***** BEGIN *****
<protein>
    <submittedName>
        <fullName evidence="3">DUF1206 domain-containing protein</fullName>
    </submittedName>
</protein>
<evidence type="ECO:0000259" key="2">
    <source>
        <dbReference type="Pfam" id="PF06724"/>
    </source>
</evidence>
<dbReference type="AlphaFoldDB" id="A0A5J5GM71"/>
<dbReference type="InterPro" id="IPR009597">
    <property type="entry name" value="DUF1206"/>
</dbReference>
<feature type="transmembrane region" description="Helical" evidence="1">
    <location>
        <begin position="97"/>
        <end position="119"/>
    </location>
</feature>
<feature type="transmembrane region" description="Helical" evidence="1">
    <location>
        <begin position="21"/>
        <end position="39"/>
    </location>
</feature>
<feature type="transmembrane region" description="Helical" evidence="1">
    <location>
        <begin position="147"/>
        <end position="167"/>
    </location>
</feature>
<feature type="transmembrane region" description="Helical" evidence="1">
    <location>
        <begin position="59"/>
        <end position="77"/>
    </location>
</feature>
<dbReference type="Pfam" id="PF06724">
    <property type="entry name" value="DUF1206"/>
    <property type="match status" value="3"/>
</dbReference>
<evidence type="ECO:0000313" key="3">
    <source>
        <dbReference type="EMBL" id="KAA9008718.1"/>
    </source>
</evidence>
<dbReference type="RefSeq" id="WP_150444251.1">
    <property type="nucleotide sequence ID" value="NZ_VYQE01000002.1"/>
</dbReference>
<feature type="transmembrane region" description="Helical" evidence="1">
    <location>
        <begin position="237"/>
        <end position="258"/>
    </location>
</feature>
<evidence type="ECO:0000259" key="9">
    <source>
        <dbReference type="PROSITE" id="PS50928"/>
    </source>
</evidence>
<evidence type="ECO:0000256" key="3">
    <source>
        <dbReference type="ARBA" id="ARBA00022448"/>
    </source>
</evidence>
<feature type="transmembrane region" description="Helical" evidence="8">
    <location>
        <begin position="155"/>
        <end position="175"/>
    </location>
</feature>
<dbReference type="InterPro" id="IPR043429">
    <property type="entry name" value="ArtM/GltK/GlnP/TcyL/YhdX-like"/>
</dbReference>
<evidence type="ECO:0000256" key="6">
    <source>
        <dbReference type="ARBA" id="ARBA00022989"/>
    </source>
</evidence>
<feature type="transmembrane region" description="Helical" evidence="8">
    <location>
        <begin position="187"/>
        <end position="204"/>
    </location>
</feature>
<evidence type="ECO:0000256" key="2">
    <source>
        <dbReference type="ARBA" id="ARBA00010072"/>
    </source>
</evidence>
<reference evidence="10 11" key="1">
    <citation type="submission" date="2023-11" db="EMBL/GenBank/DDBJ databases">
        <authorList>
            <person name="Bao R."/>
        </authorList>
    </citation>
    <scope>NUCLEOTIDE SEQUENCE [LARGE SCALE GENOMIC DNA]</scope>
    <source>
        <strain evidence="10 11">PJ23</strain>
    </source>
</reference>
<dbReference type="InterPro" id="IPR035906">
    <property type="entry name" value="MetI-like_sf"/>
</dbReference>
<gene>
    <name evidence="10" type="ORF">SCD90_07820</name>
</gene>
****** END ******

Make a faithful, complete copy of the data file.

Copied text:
<protein>
    <submittedName>
        <fullName evidence="3">DUF1206 domain-containing protein</fullName>
    </submittedName>
</protein>
<evidence type="ECO:0000259" key="2">
    <source>
        <dbReference type="Pfam" id="PF06724"/>
    </source>
</evidence>
<dbReference type="AlphaFoldDB" id="A0A5J5GM71"/>
<dbReference type="InterPro" id="IPR009597">
    <property type="entry name" value="DUF1206"/>
</dbReference>
<feature type="transmembrane region" description="Helical" evidence="1">
    <location>
        <begin position="97"/>
        <end position="119"/>
    </location>
</feature>
<feature type="transmembrane region" description="Helical" evidence="1">
    <location>
        <begin position="21"/>
        <end position="39"/>
    </location>
</feature>
<feature type="transmembrane region" description="Helical" evidence="1">
    <location>
        <begin position="147"/>
        <end position="167"/>
    </location>
</feature>
<feature type="transmembrane region" description="Helical" evidence="1">
    <location>
        <begin position="59"/>
        <end position="77"/>
    </location>
</feature>
<dbReference type="Pfam" id="PF06724">
    <property type="entry name" value="DUF1206"/>
    <property type="match status" value="3"/>
</dbReference>
<evidence type="ECO:0000313" key="3">
    <source>
        <dbReference type="EMBL" id="KAA9008718.1"/>
    </source>
</evidence>
<dbReference type="RefSeq" id="WP_150444251.1">
    <property type="nucleotide sequence ID" value="NZ_VYQE01000002.1"/>
</dbReference>
<feature type="transmembrane region" description="Helical" evidence="1">
    <location>
        <begin position="237"/>
        <end position="258"/>
    </location>
</feature>
<evidence type="ECO:0000259" key="9">
    <source>
        <dbReference type="PROSITE" id="PS50928"/>
    </source>
</evidence>
<evidence type="ECO:0000256" key="3">
    <source>
        <dbReference type="ARBA" id="ARBA00022448"/>
    </source>
</evidence>
<feature type="transmembrane region" description="Helical" evidence="8">
    <location>
        <begin position="155"/>
        <end position="175"/>
    </location>
</feature>
<dbReference type="InterPro" id="IPR043429">
    <property type="entry name" value="ArtM/GltK/GlnP/TcyL/YhdX-like"/>
</dbReference>
<evidence type="ECO:0000256" key="6">
    <source>
        <dbReference type="ARBA" id="ARBA00022989"/>
    </source>
</evidence>
<feature type="transmembrane region" description="Helical" evidence="8">
    <location>
        <begin position="187"/>
        <end position="204"/>
    </location>
</feature>
<evidence type="ECO:0000256" key="2">
    <source>
        <dbReference type="ARBA" id="ARBA00010072"/>
    </source>
</evidence>
<reference evidence="10 11" key="1">
    <citation type="submission" date="2023-11" db="EMBL/GenBank/DDBJ databases">
        <authorList>
            <person name="Bao R."/>
        </authorList>
    </citation>
    <scope>NUCLEOTIDE SEQUENCE [LARGE SCALE GENOMIC DNA]</scope>
    <source>
        <strain evidence="10 11">PJ23</strain>
    </source>
</reference>
<dbReference type="InterPro" id="IPR035906">
    <property type="entry name" value="MetI-like_sf"/>
</dbReference>
<gene>
    <name evidence="10" type="ORF">SCD90_07820</name>
</gene>